Israeli Chemist Wins Nobel Prize For Quasicrystals
Israeli scientist Daniel Shechtman won the 2011 Nobel Prize in chemistry on Wednesday for his discovery of quasicrystals.
The Royal Swedish Academy of Sciences said Shechtman's discovery in 1982 fundamentally changed the way chemists look at solid matter.
Contrary to the previous belief that atoms were arranged inside crystals in symmetrical patterns, Shechtman showed that the atoms in a crystal could be packed in a pattern that could not be repeated, the academy said.
In all solid matter, atoms were believed to be packed inside crystals in symmetrical patterns that were repeated over and over again. It was this ordered repetition that was required to obtain a crystal.
Schectman's discovery of so-called quasicrystals, made on April 8, 1982, showed that atoms in a crystal were packed in a pattern that could not be repeated.
At the time, "such a pattern was considered just as impossible as creating a football using only six-cornered polygons, when a sphere needs both five- and six-cornered polygons," the academy said.
Schectman's finding forced scientists who study crystals to question a fundamental truth of their science: that all crystals consist of repeating, periodic patterns.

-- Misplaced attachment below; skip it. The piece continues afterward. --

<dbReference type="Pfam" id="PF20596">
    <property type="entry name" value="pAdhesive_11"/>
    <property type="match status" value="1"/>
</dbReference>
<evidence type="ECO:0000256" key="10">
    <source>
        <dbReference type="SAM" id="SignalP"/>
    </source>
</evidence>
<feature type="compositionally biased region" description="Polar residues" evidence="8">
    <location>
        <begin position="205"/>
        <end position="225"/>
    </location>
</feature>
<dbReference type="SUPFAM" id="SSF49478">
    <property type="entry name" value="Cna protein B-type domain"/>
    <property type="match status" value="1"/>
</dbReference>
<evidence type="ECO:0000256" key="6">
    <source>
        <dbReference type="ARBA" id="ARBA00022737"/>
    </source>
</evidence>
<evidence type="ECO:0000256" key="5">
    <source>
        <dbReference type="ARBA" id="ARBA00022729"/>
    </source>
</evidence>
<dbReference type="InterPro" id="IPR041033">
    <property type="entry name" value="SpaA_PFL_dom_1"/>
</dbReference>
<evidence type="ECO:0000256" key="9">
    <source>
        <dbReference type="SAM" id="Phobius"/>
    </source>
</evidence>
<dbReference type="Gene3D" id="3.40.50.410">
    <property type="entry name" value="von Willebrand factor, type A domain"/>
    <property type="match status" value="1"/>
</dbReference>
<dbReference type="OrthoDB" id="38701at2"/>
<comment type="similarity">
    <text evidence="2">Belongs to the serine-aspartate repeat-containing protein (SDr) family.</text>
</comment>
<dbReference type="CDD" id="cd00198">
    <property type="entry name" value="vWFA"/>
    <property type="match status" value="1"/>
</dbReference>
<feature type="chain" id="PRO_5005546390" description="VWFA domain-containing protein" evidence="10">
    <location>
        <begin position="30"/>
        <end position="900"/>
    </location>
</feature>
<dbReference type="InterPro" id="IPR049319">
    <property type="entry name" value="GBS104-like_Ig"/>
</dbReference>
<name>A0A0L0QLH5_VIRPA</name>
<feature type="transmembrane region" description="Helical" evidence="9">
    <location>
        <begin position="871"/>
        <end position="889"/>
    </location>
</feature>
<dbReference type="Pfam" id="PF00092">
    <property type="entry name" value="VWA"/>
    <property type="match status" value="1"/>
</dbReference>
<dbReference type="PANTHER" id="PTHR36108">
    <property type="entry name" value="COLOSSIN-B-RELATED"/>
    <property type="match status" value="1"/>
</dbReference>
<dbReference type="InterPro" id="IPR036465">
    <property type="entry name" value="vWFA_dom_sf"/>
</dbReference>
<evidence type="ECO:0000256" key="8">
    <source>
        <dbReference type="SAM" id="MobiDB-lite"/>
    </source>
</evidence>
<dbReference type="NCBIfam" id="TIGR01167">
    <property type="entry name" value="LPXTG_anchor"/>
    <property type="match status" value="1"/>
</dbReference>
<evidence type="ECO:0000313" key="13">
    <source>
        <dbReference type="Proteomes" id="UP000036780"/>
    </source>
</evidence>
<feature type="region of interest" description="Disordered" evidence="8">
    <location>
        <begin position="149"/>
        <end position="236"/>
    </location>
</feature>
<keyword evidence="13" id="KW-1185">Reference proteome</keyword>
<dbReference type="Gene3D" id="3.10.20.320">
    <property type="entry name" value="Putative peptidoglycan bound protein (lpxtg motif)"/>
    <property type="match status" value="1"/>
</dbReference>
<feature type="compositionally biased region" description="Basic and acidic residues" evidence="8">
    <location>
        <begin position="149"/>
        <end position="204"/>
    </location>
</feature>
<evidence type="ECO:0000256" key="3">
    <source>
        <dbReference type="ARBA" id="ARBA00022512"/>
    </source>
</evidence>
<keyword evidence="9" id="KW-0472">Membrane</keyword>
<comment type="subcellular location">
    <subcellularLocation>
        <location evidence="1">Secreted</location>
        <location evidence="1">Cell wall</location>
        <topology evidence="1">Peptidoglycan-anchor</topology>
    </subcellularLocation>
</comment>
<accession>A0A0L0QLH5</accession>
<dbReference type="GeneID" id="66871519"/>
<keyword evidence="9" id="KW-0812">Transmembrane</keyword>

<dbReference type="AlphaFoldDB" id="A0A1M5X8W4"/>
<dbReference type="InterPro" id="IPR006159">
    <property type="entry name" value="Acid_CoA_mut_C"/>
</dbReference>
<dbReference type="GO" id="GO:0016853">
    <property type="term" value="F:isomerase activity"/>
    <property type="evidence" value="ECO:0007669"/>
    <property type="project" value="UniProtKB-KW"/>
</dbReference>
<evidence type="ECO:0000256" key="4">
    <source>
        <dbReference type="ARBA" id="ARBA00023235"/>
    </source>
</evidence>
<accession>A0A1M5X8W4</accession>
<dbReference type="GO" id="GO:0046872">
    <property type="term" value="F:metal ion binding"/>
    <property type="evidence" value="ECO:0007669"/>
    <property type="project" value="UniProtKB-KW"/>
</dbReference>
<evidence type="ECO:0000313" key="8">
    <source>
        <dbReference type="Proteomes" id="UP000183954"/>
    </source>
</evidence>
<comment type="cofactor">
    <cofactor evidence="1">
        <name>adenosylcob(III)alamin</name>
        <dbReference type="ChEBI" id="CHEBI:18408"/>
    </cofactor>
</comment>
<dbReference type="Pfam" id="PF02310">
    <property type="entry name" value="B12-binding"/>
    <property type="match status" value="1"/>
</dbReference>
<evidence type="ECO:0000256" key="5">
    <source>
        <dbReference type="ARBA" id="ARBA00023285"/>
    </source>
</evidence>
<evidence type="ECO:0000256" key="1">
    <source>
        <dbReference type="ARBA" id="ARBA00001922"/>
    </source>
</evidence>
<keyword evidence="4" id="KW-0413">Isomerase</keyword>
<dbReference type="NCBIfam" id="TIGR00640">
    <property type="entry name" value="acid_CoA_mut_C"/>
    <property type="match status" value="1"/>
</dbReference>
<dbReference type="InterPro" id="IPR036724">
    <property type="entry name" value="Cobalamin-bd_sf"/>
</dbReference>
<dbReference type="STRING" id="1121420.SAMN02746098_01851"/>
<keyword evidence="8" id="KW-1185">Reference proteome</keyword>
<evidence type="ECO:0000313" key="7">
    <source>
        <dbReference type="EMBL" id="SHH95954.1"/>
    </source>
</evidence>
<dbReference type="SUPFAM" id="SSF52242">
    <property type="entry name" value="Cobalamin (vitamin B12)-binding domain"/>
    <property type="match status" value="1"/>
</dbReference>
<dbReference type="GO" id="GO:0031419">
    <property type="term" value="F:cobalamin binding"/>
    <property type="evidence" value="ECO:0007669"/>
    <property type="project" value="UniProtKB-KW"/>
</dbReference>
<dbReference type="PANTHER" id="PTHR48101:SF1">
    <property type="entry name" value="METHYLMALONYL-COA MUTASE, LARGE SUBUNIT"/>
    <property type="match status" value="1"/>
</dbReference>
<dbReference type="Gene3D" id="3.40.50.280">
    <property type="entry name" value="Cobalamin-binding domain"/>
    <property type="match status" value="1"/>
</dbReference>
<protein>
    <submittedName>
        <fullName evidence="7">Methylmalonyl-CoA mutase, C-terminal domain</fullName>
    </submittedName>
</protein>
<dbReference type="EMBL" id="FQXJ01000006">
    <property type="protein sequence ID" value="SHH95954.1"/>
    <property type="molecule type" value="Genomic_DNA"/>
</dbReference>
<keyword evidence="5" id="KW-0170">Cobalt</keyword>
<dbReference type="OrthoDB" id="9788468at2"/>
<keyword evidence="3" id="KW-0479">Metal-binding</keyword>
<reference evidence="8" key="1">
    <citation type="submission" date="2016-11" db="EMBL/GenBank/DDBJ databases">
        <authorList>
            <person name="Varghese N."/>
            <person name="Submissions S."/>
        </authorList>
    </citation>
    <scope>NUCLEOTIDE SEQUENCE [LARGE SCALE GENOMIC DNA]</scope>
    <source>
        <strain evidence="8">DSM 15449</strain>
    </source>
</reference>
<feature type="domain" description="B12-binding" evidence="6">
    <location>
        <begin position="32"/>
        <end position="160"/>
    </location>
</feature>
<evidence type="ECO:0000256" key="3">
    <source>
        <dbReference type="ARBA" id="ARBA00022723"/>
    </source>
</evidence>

Quasicrystals have been synthesized in laboratories around the world since their discovery in 1982, but it wasn't until 2009 that the first naturally-occurring quasicrystals were found.
They have also been found in some of the most durable kinds of steel in the world, and they are used in products such as razor blades and thin needles used in eye surgery. Scientists are also experimenting with using quasicrystals in surface coatings for frying pans, heat insulation in engines, and energy-saving LED lights.
Schectman's discovery was extremely controversial, the academy said. "In the course of defending his findings, he was asked to leave his research group. However, his battle eventually forced scientists to reconsider their conception of the very nature of matter," it said.
Shechtman, 70, is a professor of materials science at the Technion - Israel Institute of Technology in Haifa.